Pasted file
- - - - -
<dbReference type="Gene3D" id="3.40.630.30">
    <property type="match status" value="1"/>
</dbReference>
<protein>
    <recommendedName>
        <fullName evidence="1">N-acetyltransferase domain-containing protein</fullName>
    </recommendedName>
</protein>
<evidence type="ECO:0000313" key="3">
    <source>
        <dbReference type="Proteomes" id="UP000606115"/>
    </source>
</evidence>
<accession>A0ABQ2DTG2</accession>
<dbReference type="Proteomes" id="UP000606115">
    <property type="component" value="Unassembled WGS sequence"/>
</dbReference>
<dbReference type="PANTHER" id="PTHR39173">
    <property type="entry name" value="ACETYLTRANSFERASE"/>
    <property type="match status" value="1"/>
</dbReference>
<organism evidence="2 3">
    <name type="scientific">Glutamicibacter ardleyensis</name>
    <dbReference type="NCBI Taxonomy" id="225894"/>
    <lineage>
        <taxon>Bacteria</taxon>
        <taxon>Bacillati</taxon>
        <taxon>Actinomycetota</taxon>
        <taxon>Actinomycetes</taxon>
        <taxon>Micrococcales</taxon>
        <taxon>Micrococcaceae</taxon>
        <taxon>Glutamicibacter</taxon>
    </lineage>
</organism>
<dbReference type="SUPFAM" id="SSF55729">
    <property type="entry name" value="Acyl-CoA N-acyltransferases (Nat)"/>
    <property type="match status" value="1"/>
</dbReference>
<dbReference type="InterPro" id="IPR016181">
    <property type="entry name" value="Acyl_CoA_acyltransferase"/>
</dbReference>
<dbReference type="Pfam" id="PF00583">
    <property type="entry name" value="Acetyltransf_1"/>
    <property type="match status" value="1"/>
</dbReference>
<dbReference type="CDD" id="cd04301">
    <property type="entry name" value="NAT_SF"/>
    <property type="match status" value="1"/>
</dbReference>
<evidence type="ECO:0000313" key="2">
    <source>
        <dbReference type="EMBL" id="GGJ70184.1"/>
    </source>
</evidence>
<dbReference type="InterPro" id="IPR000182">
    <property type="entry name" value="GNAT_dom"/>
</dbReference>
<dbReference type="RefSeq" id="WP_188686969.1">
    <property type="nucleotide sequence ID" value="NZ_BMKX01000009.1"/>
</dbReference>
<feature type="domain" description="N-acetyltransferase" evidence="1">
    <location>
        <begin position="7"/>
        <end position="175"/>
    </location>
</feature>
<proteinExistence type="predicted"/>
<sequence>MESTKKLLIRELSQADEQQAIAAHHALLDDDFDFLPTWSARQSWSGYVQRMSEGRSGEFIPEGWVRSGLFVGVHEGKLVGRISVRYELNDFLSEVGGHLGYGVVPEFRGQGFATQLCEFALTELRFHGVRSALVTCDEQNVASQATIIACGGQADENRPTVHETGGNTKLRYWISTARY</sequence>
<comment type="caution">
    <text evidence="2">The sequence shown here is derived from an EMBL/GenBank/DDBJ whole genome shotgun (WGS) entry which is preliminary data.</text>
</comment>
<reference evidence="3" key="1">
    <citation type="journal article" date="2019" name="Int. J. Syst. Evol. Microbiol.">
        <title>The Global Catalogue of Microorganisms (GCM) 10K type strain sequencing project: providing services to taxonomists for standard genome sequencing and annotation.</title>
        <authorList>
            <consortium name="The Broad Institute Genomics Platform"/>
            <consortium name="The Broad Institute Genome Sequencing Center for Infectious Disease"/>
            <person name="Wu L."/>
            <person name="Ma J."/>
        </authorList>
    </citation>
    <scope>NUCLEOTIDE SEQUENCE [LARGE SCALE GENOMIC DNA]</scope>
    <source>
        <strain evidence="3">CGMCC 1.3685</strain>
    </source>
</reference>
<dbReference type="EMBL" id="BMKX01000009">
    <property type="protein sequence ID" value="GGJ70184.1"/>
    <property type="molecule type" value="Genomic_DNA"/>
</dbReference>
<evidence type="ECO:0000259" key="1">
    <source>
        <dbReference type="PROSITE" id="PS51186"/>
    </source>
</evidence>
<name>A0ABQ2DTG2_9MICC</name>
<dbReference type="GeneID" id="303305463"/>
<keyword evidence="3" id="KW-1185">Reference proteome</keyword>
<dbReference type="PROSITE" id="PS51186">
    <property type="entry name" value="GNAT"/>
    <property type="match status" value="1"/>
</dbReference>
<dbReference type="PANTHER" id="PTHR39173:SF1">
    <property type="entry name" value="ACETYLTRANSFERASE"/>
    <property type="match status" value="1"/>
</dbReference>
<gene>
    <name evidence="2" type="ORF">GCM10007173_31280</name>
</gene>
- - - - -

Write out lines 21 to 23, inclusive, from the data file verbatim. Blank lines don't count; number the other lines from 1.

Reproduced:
</dbReference>
<organism evidence="2 3">
    <name type="scientific">Glutamicibacter ardleyensis</name>